Wednesday, February 2, 2011

Trials and Tribulations of Telling Family Members and Friends About Colloidal Silver

Have you ever tried to tell a family member or friend about the many benefits you’ve experienced with colloidal silver…

…only to have them scoff at you, laugh, or give you that typical roll of the eyes along with that condescending look that says, “There you go again, with that kooky natural health stuff”?

A member of the Colloidal Silver Secrets Group on Facebook posted a note saying:

“I just want to say it breaks my heart Steve, I’ve been ridiculed by people among my family and friends for telling them about colloidal silver.

I’ve even linked family members to the group so they can see what others are saying, but all I get are stupid comments like ‘Oops, mind you don't turn silver’ and stuff like that.”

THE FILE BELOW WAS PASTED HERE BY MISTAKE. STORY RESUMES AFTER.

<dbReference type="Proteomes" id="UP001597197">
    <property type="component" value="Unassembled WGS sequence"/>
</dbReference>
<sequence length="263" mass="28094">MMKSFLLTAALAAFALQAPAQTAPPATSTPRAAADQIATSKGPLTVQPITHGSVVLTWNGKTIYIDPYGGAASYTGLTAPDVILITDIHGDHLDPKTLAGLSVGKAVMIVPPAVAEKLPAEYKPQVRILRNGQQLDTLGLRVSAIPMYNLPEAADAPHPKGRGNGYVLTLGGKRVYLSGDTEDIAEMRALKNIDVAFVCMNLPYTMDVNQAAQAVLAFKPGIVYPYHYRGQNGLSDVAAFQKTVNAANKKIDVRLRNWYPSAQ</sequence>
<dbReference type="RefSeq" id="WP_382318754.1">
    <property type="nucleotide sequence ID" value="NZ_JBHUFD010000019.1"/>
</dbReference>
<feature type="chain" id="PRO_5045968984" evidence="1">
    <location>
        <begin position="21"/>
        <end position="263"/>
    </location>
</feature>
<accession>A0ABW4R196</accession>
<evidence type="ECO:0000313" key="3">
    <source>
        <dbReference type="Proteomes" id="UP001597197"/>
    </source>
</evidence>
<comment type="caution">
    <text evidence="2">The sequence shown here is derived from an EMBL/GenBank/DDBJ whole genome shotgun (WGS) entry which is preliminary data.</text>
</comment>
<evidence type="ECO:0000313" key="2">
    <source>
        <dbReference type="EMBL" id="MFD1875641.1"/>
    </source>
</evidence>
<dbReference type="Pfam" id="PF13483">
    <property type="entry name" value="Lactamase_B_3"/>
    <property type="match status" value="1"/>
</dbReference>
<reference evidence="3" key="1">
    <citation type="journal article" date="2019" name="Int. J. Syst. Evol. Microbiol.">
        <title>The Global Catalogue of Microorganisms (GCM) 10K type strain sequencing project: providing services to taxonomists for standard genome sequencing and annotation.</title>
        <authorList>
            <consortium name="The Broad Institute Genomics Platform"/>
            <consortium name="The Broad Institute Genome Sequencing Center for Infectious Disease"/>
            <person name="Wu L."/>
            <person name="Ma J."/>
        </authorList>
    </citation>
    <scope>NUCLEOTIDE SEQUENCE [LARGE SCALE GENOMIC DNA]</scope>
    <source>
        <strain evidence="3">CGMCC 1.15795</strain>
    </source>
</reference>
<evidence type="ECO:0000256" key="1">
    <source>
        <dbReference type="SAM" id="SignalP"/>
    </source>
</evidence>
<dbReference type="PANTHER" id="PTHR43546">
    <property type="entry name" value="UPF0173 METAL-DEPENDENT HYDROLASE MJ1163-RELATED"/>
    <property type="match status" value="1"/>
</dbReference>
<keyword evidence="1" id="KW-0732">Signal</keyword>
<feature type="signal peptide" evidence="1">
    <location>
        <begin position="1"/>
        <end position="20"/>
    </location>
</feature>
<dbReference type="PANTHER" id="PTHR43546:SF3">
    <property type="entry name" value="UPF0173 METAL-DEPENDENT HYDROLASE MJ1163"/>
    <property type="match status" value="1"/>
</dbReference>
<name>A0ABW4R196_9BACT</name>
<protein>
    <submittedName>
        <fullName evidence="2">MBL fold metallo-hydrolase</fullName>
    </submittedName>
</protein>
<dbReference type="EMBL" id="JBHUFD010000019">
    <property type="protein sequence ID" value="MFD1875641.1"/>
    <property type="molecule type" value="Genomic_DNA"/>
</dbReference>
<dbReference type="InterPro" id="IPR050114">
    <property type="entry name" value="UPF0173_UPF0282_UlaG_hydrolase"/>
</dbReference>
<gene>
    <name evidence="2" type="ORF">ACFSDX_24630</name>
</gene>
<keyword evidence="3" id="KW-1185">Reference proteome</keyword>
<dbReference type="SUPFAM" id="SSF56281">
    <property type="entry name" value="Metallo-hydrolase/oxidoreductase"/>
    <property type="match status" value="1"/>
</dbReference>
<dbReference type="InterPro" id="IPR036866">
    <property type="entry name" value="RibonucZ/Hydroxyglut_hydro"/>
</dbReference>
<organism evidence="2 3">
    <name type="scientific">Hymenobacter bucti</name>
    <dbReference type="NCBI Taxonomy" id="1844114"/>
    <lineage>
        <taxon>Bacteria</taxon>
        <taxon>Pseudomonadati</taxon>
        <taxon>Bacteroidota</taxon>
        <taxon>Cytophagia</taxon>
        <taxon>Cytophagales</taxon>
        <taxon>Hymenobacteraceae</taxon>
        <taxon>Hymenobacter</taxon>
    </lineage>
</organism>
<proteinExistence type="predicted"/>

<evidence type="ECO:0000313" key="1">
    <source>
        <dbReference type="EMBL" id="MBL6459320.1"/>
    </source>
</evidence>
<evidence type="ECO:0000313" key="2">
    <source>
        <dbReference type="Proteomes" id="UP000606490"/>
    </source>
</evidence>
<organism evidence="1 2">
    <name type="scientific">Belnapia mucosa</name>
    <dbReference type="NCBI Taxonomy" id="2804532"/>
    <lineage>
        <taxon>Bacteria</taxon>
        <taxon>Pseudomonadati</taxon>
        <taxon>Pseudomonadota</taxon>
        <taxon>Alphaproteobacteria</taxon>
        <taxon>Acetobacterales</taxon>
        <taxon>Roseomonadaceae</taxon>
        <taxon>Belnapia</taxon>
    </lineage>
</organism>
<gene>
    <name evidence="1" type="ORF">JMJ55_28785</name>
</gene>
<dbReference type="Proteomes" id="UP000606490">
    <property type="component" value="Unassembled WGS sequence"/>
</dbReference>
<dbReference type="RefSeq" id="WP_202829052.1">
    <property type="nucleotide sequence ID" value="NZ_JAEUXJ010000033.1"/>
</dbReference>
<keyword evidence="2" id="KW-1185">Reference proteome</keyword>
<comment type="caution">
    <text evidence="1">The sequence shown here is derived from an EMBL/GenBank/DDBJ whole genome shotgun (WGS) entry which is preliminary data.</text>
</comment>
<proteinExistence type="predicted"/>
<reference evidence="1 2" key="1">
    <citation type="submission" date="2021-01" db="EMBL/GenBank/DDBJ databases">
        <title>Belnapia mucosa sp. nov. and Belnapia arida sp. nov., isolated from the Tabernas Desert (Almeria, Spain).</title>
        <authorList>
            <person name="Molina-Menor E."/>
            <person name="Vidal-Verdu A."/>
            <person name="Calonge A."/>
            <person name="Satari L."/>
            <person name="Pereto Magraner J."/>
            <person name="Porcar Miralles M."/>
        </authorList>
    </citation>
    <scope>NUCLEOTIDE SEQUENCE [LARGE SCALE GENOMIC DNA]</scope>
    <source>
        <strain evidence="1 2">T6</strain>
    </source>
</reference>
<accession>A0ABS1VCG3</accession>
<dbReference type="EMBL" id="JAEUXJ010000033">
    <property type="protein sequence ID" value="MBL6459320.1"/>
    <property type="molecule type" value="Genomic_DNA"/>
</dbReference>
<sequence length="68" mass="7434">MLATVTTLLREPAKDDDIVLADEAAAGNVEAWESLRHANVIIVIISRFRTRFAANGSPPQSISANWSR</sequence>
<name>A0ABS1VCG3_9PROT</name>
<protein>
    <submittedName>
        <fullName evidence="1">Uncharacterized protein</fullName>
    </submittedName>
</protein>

Another group member replied:

“I know what you mean about trying to get others to try colloidal silver! I’ve tried to get my family to use it when they’re sick, but to no avail!

There was one occasion where my girlfriend and I went out to eat with two of our friends, and afterwards everyone got sick. They were throwing up and had diarrhea. All except for me, that is.

We all ate the same thing that night and it was almost immediately afterward they all started feeling sick.

Guess who drinks colloidal silver pretty much every day? ME. The only one who didn’t get sick. You’d think that would be enough to make them want to try it, but they still won't.

People need to open their eyes and realize that all they represent to their doctors and to the big pharmaceutical companies is increased annual profits!”

You Can Lead a Horse…

I’ll comment on the doctors and pharmaceutical companies and their drugs in just a moment.

But first, my thoughts on telling family members and friends about colloidal silver:

You know the old saying, "You can lead a horse to water but you can't make him drink." That may sound trite, but frankly, it goes double for colloidal silver. (Maybe triple.)